Ben van der Pluijm and Karen Zaruba van der Pluijm is a professor of geology and is the director of the Global Change Program. Zaruba is the senior counselor to the provost and a senior institutional research analyst.

Students are more aware than often given credit

In response to Ashlea Surles’s column Friday about the prevalence of illiteracy and poverty in America (America’s other reality, 04/11/2008), I would like to state my disdain for the piece’s condescending, pedantic tone and lack of meaningful sentiment.

Like several of Surles’s previous columns, the article was full of gross oversimplifications and suggested that individuals from “society’s middle and upper crust” are blissfully unaware of problems plaguing this nation like poverty, illiteracy and educational discrepancies. I find this line of reasoning offensive, narrow-minded and reductive.

To suggest that students from the middle and upper class arrive at this university as mindless drones, gleefully skipping through life without a care in the world, belies the diverse student body and the work being done to make college more inclusive. Just because Surles was unaware of illiteracy’s prominence in this country until last week does not mean the rest of this university is as frighteningly oblivious. Furthermore, by suggesting that because students who have attended this university will be “the ones who are most likely to hold the Senate seats, shape policies, and be in positions that affect change,” Surles plays into elitism that she supposedly challenges.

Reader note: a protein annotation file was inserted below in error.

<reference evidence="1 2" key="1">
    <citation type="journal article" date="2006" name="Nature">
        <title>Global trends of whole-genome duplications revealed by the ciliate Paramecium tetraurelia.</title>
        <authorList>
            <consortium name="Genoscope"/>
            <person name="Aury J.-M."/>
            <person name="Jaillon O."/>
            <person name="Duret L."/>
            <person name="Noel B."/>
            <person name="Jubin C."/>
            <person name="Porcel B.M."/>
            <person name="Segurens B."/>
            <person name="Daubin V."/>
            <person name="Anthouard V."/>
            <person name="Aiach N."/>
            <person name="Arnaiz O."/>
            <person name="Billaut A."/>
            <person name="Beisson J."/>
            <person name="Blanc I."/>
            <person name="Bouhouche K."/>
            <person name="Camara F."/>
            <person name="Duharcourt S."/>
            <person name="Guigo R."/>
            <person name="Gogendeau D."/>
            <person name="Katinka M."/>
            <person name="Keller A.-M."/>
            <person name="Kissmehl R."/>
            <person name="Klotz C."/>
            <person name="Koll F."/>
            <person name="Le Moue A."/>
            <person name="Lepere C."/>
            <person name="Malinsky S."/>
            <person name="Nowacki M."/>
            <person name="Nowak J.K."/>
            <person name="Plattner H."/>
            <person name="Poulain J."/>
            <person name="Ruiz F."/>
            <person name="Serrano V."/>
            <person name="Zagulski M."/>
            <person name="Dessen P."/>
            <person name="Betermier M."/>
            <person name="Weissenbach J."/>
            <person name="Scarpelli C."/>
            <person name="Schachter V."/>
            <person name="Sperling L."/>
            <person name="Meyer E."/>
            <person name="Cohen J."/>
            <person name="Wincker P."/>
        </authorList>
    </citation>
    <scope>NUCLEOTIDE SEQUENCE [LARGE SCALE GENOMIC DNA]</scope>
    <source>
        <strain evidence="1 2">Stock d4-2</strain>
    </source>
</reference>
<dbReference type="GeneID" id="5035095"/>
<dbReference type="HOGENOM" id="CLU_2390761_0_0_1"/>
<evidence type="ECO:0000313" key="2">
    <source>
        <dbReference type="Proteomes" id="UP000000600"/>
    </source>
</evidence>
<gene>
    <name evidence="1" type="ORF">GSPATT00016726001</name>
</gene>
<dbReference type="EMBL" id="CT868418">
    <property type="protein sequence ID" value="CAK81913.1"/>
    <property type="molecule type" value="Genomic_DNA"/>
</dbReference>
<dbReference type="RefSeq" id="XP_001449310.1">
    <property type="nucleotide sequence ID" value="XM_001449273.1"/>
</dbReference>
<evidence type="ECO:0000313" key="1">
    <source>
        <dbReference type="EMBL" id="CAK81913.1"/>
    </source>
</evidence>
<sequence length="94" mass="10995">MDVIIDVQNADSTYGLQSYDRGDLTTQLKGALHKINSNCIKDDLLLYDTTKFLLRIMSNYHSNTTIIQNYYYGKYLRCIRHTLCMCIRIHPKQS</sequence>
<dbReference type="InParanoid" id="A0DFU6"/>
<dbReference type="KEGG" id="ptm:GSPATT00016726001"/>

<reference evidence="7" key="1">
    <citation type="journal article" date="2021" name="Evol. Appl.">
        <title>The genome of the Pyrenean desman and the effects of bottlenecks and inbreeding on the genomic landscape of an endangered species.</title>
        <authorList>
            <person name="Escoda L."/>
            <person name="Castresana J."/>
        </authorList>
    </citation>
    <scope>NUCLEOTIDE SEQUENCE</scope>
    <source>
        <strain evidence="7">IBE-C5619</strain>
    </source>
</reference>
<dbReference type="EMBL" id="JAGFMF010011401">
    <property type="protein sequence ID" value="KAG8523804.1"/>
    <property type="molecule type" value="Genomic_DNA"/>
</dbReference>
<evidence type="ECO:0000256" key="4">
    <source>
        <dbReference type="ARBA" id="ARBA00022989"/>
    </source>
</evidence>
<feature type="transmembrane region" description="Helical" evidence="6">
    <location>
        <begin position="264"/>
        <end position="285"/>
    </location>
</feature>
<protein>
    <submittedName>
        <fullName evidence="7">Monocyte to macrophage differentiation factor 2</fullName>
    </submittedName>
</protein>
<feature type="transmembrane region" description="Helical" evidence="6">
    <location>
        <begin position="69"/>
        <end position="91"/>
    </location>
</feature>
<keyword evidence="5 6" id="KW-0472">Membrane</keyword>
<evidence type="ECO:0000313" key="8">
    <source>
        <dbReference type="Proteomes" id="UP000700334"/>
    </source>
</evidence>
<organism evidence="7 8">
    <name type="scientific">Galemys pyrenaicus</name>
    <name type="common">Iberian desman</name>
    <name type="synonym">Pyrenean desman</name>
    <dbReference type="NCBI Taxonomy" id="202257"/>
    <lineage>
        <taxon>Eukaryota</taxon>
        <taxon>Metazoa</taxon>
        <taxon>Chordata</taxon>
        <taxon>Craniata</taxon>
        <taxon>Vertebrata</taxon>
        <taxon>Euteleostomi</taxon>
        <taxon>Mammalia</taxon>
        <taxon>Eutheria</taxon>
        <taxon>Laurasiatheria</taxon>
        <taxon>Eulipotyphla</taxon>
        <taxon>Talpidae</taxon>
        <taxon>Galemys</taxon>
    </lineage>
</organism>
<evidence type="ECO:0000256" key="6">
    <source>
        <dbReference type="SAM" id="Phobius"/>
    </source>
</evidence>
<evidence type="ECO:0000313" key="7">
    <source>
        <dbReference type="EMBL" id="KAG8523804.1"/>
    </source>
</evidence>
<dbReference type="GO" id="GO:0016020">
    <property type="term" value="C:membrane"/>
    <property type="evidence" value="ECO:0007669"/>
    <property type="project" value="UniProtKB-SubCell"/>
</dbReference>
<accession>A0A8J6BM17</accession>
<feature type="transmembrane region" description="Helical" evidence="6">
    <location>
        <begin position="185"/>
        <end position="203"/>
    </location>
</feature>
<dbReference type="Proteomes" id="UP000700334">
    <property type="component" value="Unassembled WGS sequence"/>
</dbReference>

In the future, I hope that Surles spends a bit more time thinking these large issues through before attempting to pigeonhole and arrange students according to her own arbitrary standards.

Jacob Nathan

LSA senior

Standards for athletes, but not minorities?

I find it hard to believe that in his column last Monday Karl Stampfl did not notice the obvious parallels between his point about not lowering academic standards for athletes and the argument against affirmative action (The scandal that wasn’t, 04/07/2008). While I agree that some athletes admitted to the University “simply can’t keep up academically,” it is also true that some under-qualified students admitted because of affirmative action cannot perform at a level necessary to attend the University.

How can Stampfl support affirmative action and at the same time label the lowering of admission standards for athletes as a problem?

Zack Divozzo

LSA freshman